Architecture & Planning Solutions and TSP Projects
Bourne Steel Ltd
The facility has been constructed to treat 300,000 tonnes of non-recyclable waste each year, diverting at least 95% of Oxfordshire’s residual municipal waste away from landfill and generating enough electricity to power 38,000 homes.
The completed building structure is up to 229m long varying from 38m to 70m wide and between 15m and 35m high. Steel was the natural choice for the main frame due to the convex and concave shapes in both plan and elevation, together with clear height and internal space requirements.
Although the structure looks like one building, internally under the cladding it is split into several zones incorporating different designs and resulting in over 2,000 tonnes of structural steelwork being used. With the processing plant taking up most of the internal areas, the use of models was crucial to make sure there were no clashes between key plant, equipment and their secondary supports and the main frame.
Within the waste bunker, cranes operate at high speeds with high acceleration and breaking forces, together with a grab swing with large pick-up loads. In this area the crane beams and all connected steel members had to be designed and fabricated to comply with Execution Class 3 requirements due to the high fatigue requirements. These areas were located on top of an 18m high concrete structure which limited access for connections to alongside one elevation only. To overcome this, a removable MEWP platform was designed and constructed to fit on the top of the concrete structure so connections could be accessed.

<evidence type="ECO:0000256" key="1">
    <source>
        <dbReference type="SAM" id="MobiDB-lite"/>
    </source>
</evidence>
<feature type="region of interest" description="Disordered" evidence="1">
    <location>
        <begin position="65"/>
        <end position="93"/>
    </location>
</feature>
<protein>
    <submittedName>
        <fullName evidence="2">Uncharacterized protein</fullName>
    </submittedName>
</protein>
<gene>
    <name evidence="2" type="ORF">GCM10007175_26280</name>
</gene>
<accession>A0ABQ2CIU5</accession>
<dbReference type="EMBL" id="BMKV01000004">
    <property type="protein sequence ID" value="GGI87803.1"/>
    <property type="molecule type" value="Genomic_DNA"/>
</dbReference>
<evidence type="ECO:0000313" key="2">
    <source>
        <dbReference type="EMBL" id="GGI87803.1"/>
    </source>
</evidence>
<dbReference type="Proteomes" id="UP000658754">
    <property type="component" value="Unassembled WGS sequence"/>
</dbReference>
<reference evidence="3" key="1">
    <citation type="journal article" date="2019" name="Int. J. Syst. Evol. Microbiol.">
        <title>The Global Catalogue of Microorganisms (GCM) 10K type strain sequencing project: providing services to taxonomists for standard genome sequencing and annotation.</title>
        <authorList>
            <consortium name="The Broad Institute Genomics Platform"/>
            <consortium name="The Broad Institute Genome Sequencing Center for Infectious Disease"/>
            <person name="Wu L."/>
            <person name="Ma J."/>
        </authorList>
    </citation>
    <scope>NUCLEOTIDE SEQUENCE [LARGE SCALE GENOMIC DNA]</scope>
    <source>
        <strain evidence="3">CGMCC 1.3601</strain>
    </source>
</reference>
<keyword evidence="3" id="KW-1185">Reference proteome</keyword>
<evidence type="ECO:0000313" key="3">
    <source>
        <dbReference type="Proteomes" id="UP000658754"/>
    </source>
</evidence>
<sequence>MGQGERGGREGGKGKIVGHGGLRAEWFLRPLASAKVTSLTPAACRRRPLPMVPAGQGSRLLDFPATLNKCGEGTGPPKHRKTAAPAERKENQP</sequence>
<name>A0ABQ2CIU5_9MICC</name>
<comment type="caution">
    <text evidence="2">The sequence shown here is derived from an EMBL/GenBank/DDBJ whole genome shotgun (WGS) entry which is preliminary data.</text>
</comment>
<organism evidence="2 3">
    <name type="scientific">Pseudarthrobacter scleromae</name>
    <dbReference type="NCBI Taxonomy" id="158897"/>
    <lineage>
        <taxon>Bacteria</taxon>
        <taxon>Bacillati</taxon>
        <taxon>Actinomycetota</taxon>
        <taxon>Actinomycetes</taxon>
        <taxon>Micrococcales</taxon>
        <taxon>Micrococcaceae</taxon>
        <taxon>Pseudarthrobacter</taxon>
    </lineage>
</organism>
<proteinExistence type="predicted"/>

As the internal process plant and associated secondary steelwork for access and support were constructed in advance of the main frame enclosure, the use of modular roof assemblies, some weighing 40 tonnes, had to be used so that the 35m high roof could be infilled with steelwork to allow support for the cladding systems. These modular assemblies were installed using 800 tonne mobile cranes due to having to work over the constructed plant and metalwork areas, and also only having access along one side of the building.
The majority of steelwork was hot-dip galvanized to provide the necessary corrosion resistance and low maintenance requirements due to the difficulties in accessing the members whilst the building is in operation. Other areas, mainly accommodation areas or rooms with daily occupancy, were painted with intumescent coatings to achieve the specific fire resistance requirements.
The project was delivered on programme and to budget.
A large and highly complex industrial plant has been enclosed by an undulating structural steelwork envelope. Site logistics and difficult construction phasing resulted in great challenges to the fabrication and erection which required modularisation and bold management.
The construction above column-free spaces to such a complex timetable was impressive.